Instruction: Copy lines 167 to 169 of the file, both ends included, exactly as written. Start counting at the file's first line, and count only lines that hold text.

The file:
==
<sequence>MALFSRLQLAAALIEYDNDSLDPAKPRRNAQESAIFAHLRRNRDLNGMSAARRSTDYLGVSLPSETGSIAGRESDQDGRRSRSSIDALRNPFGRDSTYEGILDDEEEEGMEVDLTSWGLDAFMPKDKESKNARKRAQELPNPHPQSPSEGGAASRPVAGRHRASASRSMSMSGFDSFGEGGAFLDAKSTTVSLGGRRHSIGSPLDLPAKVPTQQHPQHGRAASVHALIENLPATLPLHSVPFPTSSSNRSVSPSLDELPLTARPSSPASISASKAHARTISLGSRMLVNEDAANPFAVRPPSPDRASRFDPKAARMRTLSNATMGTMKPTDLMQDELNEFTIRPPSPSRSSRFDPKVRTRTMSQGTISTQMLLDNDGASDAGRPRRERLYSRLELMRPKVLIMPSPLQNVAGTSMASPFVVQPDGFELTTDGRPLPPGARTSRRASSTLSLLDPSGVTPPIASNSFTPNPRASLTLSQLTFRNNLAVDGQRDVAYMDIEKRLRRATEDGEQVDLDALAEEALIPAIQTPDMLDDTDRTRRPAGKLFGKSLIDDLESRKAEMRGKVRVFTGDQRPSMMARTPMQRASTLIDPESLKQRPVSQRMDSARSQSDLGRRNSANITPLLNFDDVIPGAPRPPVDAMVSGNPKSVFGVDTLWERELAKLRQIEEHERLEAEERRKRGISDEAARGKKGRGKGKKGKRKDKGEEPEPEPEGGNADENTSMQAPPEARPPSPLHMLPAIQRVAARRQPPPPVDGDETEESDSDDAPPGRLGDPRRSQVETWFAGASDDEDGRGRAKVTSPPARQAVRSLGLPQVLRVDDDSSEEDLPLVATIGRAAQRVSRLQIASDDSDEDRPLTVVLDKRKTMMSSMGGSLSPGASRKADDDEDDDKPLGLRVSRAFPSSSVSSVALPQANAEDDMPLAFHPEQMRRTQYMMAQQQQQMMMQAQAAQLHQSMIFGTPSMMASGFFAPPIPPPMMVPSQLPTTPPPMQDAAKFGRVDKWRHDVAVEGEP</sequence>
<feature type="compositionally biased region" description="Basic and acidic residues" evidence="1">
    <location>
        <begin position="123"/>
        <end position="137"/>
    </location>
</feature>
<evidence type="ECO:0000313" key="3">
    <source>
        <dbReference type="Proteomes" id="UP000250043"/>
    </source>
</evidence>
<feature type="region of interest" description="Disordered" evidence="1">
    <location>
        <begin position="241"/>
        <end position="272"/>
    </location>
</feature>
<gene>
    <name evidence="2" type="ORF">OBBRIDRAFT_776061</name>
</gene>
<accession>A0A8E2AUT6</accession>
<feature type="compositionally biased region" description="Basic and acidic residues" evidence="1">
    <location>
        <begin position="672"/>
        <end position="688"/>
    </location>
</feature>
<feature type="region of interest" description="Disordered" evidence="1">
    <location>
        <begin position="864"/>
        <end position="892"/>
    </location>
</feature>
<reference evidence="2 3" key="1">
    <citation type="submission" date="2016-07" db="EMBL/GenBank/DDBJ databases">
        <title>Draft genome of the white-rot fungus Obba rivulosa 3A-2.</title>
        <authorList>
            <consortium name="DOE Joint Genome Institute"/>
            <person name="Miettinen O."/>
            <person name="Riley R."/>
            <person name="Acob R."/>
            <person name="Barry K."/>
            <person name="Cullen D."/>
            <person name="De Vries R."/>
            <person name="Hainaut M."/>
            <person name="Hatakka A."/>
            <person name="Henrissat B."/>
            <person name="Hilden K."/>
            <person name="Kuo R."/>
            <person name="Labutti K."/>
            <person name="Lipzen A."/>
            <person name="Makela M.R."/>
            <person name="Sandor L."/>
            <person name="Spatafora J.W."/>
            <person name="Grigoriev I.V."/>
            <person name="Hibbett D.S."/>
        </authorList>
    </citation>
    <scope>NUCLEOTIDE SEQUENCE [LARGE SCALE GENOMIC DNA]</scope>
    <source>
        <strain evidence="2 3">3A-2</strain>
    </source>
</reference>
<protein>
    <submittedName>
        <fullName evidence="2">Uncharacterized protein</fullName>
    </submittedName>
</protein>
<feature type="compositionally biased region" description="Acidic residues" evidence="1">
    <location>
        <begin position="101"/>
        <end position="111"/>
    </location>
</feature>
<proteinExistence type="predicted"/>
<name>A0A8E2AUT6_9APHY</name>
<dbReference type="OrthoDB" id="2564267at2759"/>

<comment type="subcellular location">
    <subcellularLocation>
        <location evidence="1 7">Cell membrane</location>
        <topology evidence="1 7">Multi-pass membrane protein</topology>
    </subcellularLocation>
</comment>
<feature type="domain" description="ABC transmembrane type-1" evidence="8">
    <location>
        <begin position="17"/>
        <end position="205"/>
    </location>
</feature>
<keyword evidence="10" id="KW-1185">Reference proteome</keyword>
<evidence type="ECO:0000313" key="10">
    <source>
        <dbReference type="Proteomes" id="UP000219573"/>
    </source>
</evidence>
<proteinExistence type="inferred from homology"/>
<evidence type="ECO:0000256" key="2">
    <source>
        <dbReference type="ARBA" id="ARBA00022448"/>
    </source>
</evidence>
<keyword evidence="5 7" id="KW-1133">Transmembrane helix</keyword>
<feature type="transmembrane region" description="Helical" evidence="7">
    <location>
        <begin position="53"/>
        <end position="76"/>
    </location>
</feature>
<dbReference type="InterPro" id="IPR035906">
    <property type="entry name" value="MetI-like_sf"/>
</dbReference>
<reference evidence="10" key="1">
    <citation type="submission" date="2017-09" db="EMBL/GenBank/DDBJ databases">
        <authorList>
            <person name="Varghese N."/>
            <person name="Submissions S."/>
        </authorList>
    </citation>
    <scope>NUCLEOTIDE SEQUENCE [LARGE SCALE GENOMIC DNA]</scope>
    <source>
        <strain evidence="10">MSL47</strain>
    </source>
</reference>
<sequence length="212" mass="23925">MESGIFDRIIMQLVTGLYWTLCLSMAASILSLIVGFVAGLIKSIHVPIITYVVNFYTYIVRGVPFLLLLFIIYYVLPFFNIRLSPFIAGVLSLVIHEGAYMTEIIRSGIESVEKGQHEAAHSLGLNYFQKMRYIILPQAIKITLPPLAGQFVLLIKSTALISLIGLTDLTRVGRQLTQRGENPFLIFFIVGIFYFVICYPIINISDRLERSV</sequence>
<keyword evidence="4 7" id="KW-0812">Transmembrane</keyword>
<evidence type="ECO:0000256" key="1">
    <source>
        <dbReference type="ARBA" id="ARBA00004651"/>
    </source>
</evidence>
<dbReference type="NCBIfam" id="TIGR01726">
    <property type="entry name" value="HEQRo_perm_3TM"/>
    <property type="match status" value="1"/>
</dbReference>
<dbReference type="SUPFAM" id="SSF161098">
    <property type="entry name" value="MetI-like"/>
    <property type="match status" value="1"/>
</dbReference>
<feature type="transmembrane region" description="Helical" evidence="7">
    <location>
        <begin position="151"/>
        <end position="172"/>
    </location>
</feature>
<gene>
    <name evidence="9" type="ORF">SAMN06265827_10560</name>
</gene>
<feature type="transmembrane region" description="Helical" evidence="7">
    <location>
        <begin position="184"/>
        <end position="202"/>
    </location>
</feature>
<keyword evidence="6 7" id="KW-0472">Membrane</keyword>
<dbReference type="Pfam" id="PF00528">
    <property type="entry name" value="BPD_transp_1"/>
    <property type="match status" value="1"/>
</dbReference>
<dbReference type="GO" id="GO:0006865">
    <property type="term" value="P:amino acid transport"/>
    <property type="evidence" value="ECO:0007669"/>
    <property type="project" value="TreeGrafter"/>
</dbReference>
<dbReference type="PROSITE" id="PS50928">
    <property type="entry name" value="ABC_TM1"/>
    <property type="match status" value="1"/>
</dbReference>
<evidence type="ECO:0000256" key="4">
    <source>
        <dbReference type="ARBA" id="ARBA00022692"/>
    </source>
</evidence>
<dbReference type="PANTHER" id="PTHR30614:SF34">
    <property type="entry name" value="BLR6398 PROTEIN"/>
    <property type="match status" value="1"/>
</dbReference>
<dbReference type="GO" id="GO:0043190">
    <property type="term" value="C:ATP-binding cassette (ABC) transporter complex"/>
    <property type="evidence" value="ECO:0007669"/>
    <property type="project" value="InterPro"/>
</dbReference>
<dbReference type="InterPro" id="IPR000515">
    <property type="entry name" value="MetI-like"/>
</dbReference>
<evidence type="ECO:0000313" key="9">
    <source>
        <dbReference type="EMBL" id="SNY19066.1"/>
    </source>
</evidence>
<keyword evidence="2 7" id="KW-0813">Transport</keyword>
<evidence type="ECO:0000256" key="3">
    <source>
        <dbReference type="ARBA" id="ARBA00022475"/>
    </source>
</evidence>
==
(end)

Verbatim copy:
    <property type="match status" value="1"/>
</dbReference>
<evidence type="ECO:0000256" key="4">